- Fava beans (broad beans) potassium content: 23% of daily values
- Butternut squash potassium content: 7.5% of daily values
- Oranges potassium content: less than 4% of daily values
- Orange juice potassium content: a little over 4% of daily values
- Cashews potassium content: 14% of daily values
- Chestnuts potassium content: a little over 10% daily values
How much spinach do you have to eat to get your daily potassium?
You would have to eat around 840 grams of raw spinach to get all of your daily potassium. You would have to eat around 715 grams of cooked spinach to get all the potassium you need in a day. Of course, this is too much spinach to eat in a day which means you can’t rely on just this one vegetable to meet your daily potassium requirements – it’s not healthy, nor sustainable.
What are the benefits of eating spinach?
For one, spinach is a generous source of potassium, 100 grams providing close to 12% of daily values for the average adult, and magnesium, 100 grams providing 22% of daily values. This means spinach is good for high blood pressure, extrasystoles, palpitations and other forms of arrhythmia.
Eating the vegetable helps combat water retention and associated swelling and puffiness, and is good for muscle aches and painful muscle cramps. Calcium, phosphorus and magnesium in spinach contribute to good bone density, helping build strong bones and teeth.
Spinach is mucilaginous and thus easy on the stomach – it’s actually one of the few vegetables that are well tolerated in gastritis and acid reflux. High in manganese, with over 40% of daily values for the average adult in just 100 grams, spinach is good for fertility in both men and women.
Eating spinach raw provides good amounts of vitamin C with antiaging benefits – vitamin C protects cells from damage and induces the production of a structural protein called collagen that maintains good skin elasticity. Vitamin C further has scientifically proven anti-inflammatory effects, reducing levels of several inflammation markers in the body such as C-reactive protein and interleukin-6.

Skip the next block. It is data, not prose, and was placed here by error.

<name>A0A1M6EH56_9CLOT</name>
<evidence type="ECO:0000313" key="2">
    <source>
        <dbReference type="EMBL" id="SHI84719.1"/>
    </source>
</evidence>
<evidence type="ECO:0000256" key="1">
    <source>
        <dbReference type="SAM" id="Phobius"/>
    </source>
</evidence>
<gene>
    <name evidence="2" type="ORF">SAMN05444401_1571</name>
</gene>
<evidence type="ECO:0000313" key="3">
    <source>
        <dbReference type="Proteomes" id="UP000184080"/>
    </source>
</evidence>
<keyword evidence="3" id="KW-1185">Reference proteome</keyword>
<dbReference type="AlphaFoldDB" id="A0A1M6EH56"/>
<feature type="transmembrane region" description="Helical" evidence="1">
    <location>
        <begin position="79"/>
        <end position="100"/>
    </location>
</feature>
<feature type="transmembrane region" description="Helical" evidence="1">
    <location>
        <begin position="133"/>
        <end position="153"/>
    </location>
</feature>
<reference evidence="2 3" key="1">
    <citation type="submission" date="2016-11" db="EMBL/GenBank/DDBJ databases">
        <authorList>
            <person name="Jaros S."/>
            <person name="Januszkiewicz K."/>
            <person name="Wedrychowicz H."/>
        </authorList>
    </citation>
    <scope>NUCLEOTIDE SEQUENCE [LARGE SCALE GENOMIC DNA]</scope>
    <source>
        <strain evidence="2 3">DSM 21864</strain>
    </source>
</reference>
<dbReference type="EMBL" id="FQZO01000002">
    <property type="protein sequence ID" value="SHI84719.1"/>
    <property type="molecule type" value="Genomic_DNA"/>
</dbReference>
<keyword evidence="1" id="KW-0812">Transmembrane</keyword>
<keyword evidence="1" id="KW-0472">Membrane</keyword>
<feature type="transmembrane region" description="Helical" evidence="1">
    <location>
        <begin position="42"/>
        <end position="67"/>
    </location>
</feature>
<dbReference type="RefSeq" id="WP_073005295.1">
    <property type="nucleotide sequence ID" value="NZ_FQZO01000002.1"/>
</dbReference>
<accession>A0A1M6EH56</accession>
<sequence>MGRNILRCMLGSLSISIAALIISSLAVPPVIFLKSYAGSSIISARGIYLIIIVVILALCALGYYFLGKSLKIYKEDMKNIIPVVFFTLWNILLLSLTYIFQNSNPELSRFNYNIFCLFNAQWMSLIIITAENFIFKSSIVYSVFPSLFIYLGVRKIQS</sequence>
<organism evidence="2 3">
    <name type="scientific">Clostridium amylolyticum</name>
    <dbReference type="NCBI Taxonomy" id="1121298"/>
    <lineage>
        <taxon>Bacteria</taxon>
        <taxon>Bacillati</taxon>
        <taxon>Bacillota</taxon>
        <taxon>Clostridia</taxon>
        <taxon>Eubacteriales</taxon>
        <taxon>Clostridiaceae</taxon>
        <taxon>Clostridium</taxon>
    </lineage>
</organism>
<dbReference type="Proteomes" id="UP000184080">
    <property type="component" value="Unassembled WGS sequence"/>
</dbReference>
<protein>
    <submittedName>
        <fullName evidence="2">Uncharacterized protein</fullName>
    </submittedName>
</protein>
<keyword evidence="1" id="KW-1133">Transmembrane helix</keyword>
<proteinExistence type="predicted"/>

Spinach is both an anti-inflammatory food, and has immune system boosting properties. The immunomodulating action is owed, in part, to vitamin C which studies show enhances the activities of several immune system cells, contributing to the immune system response. Pro-vitamin A antioxidants in spinach further contribute to the immune system function by protecting the integrity of mucous membranes throughout the body.
Antioxidants with and without vitamin A activity advance eye health – pro-vitamin A carotenoids hold benefits for visual acuity, while antioxidants without vitamin A activity, namely lutein and zeaxanthin, reduce risks of cataract and age related macular degeneration.
Spinach is also a good food to eat in diabetes – for one, spinach is a low glycemic food which means it doesn’t raise blood sugar levels too much too fast. Moreover, potassium in spinach prevents low blood sugar and exerts a protective effect against excessively high blood sugar levels in diabetes, while magnesium is actively involved in stabilizing blood sugar levels.
Pregnant women can eat spinach to boost their intake of folate which helps prevent birth defects and bleeding in newborns. Additionally, spinach is a great source of iron and B vitamins which boost energy levels and vitality. Iron and vitamins B6 and B9 help make red blood cells and hemoglobin, and boost the capacity of hemoglobin to absorb oxygen, resulting in benefits for anemia, muscle weakness and generalized weakness, physical and mental fatigue.